Exodus 3:11-15 (NIV), “11 But Moses said to God, “Who am I that I should go to Pharaoh and bring the Israelites out of Egypt?” 12 And God said, “I will be with you. And this will be the sign to you that it is I who have sent you: When you have brought the people out of Egypt, you will worship God on this mountain.”13 Moses said to God, “Suppose I go to the Israelites and say to them, ‘The God of your fathers has sent me to you,’ and they ask me, ‘What is his name?’ Then what shall I tell them?” 14 God said to Moses, “I am who I am. This is what you are to say to the Israelites: ‘I am has sent me to you.’” 15 God also said to Moses, “Say to the Israelites, ‘The Lord, the God of your fathers—the God of Abraham, the God of Isaac and the God of Jacob—has sent me to you.’ “This is my name forever, the name you shall call me from generation to generation.”
Remember, that Moses had tried to lead his people in Egypt, but it resulted in a 40-year exile in Midian. Now here, toward what he must have thought was the end of his life as a shepherd, it was this moment that God chose to send him back to Egypt to lead Israel. But after all this time, Moses had learned humility (or maybe had developed a little insecurity in his leadership gifting). “Who am I that you should send me, Lord? Who am I that I should be the one to go? Who am I that people would listen to me or follow me?” And what does God say? How does God respond? God, the one who sees the suffering of people and is moved to intervene. The one who is faithful to save. God says, “I will be with you.” Do not be afraid, Moses. Why? I will be with you. My presence will go with you. I will not abandon you. I will never leave you or forsake you. Now, a great question after this statement is how Moses responds to God. Well…who are you? “Suppose I go to the Israelites and say to them, ‘The God of your fathers has sent me to you,’ and they ask me, ‘What is his name?’ Then what shall I tell them?” Who are you, Lord? Who is going with me to Egypt? God said to Moses, “I am who I am. This is what you are to say to the Israelites: ‘I am has sent me to you.’” This is where we get the name of Yahweh. Yahweh sounds like the Hebrew phrase “I am.” God says in effect, you want to know who I am? I am, I exist, I am reality, I am eternal, I am everywhere, I just am. The “I am” is both sending you and is with you. Then God says to Moses, “Say to the Israelites, ‘The Lord (Yahweh, in the Hebrew), the God of your fathers—the God of Abraham, the God of Isaac and the God of Jacob—has sent me to you.’ “This is my name forever, the name you shall call me from generation to generation.” Nothing could be more of an encouragement, nothing could be more helpful to Moses to know that the one who had promised to establish a people and give them a place was the one who was calling him now and the one who would even go with him to accomplish this task. This God had appeared to his ancestors. This God had made the heavens and the earth. This God was now concerned about his people and had come near to keep his word to rescue them in their time of need. He was faithful. He was faithful to save.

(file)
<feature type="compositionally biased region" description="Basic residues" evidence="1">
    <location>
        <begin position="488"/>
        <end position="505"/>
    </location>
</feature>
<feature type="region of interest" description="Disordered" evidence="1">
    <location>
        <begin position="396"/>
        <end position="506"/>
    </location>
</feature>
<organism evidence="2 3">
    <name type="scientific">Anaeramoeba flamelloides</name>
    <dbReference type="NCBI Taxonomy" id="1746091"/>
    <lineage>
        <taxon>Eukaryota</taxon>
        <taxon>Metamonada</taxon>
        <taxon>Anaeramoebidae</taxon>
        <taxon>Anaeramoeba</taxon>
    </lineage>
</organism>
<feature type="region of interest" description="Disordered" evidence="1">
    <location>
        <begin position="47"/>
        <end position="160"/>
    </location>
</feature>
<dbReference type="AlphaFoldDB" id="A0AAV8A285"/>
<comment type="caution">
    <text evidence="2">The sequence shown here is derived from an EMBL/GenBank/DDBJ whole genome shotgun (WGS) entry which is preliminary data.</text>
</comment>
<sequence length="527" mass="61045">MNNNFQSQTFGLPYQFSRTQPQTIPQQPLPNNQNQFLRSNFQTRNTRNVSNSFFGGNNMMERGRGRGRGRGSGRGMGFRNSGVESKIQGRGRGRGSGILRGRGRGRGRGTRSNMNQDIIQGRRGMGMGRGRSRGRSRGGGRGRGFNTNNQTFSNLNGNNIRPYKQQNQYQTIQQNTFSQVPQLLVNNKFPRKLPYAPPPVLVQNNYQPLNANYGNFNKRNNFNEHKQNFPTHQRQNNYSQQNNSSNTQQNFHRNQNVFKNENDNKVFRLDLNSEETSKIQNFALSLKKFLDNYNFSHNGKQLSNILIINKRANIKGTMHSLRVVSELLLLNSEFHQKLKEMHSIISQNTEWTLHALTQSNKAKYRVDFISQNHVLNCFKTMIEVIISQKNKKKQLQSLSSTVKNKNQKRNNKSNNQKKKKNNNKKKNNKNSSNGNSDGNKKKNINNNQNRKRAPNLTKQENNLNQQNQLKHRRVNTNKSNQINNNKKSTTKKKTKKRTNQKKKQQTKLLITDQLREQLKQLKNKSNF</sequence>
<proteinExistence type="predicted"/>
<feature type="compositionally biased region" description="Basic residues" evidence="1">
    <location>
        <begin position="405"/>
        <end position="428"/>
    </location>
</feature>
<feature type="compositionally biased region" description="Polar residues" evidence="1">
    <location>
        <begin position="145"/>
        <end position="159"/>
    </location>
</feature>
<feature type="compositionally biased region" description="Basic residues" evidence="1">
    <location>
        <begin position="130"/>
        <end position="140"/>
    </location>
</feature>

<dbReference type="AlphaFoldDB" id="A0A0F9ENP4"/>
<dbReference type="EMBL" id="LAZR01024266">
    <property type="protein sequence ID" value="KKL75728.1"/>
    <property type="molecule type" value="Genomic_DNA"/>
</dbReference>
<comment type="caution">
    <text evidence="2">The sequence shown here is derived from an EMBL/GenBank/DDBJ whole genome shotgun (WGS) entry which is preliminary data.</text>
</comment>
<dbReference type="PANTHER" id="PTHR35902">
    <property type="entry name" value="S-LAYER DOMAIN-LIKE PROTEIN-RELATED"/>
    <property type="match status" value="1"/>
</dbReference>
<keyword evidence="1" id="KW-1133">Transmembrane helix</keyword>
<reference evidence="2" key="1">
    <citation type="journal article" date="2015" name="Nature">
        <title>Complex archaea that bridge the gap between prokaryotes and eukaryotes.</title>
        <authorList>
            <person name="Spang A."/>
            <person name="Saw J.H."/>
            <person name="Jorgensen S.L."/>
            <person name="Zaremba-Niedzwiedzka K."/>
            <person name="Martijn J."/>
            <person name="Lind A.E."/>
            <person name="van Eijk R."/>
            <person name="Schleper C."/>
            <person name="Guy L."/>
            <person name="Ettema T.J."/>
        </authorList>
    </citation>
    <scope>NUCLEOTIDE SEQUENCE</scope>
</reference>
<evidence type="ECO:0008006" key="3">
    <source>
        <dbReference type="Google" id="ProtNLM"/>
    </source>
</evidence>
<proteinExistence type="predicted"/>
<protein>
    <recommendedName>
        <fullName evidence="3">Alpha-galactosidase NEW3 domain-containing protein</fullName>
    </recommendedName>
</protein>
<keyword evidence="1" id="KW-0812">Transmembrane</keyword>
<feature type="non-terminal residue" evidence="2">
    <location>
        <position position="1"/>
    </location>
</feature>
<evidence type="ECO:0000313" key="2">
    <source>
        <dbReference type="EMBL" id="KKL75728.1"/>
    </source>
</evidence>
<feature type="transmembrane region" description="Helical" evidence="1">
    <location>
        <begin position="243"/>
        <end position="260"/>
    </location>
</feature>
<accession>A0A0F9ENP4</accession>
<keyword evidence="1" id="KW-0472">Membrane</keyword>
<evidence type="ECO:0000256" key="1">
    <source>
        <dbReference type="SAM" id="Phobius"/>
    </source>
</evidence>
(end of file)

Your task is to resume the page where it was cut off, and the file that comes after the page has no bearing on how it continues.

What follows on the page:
So what does this mean for us today? How does this relate to us as followers of Jesus? Well, first, if you’re not a Christian here today, understand that this is who God is. God is not far off and removed from our circumstances or our lives. He is near. He hears the cries of those who are oppressed or abused or are suffering. And he is a God who cares for those in need. And if you were to believe in Jesus and seek to know him and follow him as Lord, this is what he is like. Second, if you are a Christian, how are you doing with trusting in God’s plan and his timing for your life? So many things happen in this broken world that are so not what we want to happen. So many things happen and we feel like we’re picking up the pieces of our hopes or our expectations for what God will do in our lives. Do you remember that God is good and God is faithful, but God’s timing might be completely different than what we would want? Are you ok with that? Are you ok to be like Abraham and wait 400 years for God to do what he promised to do? Are you ok with the fact that God might be weaving together hundreds or thousands of threads together in a way that is good and right and true when we might only see 3-4 threads on any given day? God is faithful. And he is faithful to save. How many of us would’ve expected what God did in his greatest act of salvation? How many of us would’ve expected the cross of Christ? Not many, I would guess. If, in the fullness of time, God was faithful to save through the death and resurrection of Jesus, will he not be faithful to save us in our time of need? Indeed, he will. May we turn to him and trust in him all the days of our lives.